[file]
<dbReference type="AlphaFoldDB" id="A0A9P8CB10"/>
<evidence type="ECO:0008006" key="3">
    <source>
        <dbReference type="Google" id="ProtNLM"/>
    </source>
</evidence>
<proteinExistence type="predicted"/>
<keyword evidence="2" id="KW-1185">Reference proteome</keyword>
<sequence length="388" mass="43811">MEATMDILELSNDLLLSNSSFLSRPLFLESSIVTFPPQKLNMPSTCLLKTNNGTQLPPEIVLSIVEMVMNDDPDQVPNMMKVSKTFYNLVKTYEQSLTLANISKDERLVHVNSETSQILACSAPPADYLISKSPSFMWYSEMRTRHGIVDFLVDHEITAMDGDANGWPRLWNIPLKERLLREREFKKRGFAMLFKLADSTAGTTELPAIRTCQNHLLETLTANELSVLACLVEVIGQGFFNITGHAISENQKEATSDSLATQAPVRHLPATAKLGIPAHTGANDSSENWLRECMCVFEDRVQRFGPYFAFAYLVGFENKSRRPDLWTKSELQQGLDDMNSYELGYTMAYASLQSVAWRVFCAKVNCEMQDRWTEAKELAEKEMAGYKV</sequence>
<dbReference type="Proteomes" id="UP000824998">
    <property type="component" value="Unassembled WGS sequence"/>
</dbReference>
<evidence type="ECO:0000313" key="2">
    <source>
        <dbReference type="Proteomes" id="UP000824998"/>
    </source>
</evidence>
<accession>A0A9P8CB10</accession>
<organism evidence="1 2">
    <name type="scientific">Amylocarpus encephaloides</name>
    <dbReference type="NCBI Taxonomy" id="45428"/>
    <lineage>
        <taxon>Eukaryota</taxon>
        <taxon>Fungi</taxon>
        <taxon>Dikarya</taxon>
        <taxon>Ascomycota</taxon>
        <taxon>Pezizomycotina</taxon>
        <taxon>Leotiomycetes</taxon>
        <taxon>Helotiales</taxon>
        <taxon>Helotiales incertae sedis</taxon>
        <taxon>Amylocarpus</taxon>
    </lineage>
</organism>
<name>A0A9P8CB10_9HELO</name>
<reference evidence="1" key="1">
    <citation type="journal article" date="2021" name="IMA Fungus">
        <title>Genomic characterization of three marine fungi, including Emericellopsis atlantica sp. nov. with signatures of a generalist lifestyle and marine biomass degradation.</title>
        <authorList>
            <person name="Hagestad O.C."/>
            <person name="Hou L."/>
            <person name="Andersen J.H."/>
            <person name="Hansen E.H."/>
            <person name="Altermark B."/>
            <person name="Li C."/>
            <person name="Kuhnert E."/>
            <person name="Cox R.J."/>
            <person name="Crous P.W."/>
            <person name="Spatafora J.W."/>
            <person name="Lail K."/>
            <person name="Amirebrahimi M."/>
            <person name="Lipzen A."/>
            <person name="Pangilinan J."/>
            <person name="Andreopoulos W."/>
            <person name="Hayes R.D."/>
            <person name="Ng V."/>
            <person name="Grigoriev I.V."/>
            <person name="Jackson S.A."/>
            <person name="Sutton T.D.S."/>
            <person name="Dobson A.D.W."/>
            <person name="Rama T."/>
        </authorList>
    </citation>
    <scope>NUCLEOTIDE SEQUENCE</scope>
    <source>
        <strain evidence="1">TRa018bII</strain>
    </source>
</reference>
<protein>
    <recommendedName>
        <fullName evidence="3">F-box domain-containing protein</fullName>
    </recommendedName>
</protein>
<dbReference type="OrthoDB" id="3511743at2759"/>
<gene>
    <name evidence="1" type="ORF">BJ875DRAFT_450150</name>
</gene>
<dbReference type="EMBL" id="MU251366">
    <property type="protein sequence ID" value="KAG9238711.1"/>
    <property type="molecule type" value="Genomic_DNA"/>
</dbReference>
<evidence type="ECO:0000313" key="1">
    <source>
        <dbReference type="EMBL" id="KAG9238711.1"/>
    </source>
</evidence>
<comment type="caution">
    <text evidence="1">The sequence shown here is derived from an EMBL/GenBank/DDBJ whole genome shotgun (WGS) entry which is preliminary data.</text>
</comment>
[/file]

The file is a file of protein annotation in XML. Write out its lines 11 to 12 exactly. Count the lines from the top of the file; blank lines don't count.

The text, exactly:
    <property type="component" value="Unassembled WGS sequence"/>
</dbReference>